Online investment firm SigFig steps into managing money

The RIA is teaming up with major custodians to roll out new fee-based services

Dec 10, 2013 @ 9:55 am

By Trevor Hunnicutt

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For the first time, an online adviser is expanding its footprint into fee-based portfolio management, heating up a battle among startup companies looking to corner the market on automated investment advice for the masses.

SigFig Wealth Management, a registered investment adviser that makes recommendations for how users can manage $100 billion in investments, Monday announced a new platform that will automatically implement their recommendations, co-founder and chief executive officer Michael Sha said.

SigFig's free service monitors the portfolios of roughly 1 million users, according to Mr. Sha, indicating specifically how much fees, fund choice and underperformance erode returns or are inconsistent with users' risk tolerance levels.

Now the independent adviser has inked deals with major custodians including Schwab Advisor Services, TD Ameritrade Institutional and Fidelity Institutional Wealth Services. That allows SigFig to automatically implement recommended changes to the portfolios of the 70% of its clients who currently have accounts with those custodians without having them move their money, according to Mr. Sha. The remaining 30% of users will be able to set up new accounts, a spokeswoman for the firm said.

While SigFig has a number of competitors in the fee-based online managed account space, including Betterment, Jemstep Inc., and Wealthfront Inc., SigFig will be undercutting almost all of them on price. SigFig's fee-based management costs $10 per month for all accounts over $10,000, and it will be free for those with less than that amount. (Many online advisers charge a percentage of assets under management.)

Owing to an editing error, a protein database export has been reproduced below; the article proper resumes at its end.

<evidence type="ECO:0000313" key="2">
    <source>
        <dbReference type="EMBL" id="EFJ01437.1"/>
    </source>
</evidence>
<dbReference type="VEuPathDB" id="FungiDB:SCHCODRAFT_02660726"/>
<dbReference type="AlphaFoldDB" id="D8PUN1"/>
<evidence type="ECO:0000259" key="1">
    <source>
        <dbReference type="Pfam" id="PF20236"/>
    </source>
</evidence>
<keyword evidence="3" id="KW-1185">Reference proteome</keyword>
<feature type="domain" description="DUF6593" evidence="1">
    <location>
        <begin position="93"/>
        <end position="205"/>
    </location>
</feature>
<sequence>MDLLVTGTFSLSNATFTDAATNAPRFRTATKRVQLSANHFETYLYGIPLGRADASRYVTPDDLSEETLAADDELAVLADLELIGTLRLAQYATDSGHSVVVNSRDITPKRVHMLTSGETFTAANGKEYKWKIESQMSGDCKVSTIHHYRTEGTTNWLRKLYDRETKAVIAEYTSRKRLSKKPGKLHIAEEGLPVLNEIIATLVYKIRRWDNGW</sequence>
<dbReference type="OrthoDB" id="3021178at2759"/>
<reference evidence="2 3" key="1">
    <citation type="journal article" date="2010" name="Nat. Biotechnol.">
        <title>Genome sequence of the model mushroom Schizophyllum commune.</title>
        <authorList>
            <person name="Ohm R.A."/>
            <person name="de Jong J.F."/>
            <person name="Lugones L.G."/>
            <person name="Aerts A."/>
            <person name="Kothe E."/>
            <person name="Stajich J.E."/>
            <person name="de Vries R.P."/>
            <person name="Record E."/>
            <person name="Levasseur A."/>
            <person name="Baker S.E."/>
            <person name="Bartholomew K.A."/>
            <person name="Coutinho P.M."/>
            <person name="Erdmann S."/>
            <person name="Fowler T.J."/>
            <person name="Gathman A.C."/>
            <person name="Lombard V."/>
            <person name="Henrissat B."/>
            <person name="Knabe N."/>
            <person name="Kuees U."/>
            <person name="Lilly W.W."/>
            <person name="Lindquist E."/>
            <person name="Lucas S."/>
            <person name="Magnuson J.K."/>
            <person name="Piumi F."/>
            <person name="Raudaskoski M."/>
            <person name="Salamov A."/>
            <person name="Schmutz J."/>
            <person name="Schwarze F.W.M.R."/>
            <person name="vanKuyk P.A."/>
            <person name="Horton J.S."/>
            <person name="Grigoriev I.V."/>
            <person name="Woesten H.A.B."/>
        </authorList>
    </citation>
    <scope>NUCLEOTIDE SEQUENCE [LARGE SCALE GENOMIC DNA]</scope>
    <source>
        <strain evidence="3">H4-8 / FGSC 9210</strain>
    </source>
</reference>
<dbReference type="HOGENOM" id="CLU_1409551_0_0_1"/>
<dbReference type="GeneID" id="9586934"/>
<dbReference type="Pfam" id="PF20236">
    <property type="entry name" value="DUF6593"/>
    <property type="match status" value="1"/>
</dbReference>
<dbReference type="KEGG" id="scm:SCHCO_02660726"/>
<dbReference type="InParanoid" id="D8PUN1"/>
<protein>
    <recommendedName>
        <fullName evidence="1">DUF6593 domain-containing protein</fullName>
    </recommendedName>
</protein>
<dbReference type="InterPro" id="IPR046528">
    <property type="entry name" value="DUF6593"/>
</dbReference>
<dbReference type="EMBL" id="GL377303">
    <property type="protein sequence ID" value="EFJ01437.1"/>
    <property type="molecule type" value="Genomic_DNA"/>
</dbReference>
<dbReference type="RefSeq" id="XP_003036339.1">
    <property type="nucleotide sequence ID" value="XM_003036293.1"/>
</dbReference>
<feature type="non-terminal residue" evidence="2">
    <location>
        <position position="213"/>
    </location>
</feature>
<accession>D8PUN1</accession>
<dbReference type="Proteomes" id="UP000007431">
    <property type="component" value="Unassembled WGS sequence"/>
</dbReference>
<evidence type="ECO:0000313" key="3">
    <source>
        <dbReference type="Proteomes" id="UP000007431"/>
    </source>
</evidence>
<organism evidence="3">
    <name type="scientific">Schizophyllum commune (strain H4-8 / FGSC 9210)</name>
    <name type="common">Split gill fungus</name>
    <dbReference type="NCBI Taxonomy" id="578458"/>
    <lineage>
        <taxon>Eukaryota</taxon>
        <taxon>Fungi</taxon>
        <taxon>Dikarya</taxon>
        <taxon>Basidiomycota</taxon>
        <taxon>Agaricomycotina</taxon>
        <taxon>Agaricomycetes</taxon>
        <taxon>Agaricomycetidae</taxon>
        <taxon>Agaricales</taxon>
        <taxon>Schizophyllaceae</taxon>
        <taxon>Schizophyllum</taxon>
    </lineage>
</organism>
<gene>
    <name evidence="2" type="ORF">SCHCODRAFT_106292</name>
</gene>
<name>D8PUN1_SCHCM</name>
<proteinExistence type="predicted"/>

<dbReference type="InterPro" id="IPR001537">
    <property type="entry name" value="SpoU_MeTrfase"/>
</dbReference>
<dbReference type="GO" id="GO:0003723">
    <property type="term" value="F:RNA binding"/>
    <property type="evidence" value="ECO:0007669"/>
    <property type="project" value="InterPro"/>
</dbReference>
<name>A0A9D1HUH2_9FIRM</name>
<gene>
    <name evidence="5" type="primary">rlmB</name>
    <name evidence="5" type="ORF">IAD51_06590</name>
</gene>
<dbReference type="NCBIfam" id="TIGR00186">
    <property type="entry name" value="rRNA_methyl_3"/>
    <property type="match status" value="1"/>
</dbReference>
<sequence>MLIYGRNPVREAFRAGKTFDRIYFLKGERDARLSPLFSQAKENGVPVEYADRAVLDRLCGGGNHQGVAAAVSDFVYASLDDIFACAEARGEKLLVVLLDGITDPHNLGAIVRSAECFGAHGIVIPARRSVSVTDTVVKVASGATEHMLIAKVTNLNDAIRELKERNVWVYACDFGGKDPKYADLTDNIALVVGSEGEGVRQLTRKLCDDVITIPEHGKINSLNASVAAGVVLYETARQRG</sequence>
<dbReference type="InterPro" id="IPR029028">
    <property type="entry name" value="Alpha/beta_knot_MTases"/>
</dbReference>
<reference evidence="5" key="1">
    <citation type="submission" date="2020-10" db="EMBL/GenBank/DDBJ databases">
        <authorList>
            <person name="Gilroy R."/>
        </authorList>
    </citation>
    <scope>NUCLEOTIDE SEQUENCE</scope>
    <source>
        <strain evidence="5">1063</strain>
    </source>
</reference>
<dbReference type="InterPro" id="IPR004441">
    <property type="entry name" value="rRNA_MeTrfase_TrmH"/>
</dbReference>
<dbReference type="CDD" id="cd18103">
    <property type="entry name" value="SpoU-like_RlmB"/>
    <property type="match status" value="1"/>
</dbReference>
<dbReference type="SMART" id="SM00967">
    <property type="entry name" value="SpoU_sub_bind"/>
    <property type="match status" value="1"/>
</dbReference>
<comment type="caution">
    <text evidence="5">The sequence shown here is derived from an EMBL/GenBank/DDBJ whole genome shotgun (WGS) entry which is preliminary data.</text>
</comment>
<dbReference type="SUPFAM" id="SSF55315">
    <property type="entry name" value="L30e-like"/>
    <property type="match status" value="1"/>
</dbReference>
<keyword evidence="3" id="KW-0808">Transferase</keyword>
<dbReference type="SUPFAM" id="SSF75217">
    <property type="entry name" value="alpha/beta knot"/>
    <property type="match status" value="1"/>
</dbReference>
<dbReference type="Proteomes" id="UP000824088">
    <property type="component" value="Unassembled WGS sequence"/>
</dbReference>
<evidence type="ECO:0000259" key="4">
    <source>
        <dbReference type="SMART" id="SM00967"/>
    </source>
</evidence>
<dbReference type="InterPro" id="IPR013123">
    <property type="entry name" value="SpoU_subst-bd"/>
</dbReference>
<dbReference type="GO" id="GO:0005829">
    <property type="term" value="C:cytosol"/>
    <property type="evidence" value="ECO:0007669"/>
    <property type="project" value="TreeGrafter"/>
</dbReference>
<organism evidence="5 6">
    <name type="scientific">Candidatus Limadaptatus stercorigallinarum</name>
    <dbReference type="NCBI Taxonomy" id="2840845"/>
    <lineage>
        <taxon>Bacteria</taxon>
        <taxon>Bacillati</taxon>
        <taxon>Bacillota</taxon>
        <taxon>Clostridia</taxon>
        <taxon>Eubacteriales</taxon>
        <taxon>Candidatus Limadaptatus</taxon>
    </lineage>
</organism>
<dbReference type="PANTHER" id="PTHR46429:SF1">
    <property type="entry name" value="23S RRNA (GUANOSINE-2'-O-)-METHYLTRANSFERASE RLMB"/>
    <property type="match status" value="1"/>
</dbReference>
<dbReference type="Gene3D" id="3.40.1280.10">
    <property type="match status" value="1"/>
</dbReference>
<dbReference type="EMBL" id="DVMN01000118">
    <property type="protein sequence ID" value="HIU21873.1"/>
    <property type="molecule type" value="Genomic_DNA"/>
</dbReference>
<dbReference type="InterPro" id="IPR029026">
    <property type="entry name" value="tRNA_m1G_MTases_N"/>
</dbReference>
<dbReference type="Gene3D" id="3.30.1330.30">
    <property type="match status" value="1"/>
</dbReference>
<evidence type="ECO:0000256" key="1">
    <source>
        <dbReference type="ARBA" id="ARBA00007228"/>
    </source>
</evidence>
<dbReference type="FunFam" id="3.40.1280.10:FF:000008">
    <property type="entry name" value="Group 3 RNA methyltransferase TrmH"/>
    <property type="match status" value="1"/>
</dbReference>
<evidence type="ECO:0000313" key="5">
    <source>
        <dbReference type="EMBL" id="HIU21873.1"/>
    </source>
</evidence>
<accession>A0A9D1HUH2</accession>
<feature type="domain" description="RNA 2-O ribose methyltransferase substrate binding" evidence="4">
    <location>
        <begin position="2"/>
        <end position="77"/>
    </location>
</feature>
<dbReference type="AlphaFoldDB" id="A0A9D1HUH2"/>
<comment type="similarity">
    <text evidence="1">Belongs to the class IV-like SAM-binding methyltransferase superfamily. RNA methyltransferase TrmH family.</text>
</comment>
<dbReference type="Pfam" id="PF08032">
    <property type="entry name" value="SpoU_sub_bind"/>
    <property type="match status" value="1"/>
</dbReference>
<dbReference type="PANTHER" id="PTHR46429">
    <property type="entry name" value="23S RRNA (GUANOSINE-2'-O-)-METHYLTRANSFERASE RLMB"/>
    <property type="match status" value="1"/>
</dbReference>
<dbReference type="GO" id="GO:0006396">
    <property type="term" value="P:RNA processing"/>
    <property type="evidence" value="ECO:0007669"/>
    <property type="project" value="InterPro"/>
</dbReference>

Grant Easterbrook, senior research associate at consulting firm Corporate Insight, said the product's reliance on a risk-tolerance questionnaire and lack of sophisticated financial planning capabilities may limit its appeal among the high-net-worth clients that traditional advisers target.

“They have more sophisticated needs than this,” Mr. Easterbrook said. “They want reassurance when they have so much money on the line.”

But SigFig explicitly targets the middle market. It has built a user base by signing partnership deals with popular websites such as CNN, Yahoo and USA Today and making apps for Apple, Android and Windows mobile phones. SigFig aspires to track more than $1 trillion in assets by 2015.

Mr. Sha, a veteran of Amazon.com Inc., said he learned about the pitfalls of investments by day-trading from his Harvard University dorm room during the late 1990s dot-com bubble. He said the service would be a benefit to many of its existing users, who need investment advice but do not have enough money to be considered a prospect for wealth advisers.

“If you were to create the investment advice industry from scratch, it would look nothing like this,” said Mr. Sha, who decried the industry's use of fees as poorly disclosed to investors.

SigFig's premium service will make changes for its users automatically, investing in low-fee exchange-traded funds. Those investment decisions will be based on asset allocation decisions shaped both by the user and by models developed by the firm's investment team.

According to the firm's data, traditional investors pay an average of $7,300 in management fees annually, take on incomprehensible levels of risk and are poorly diversified.

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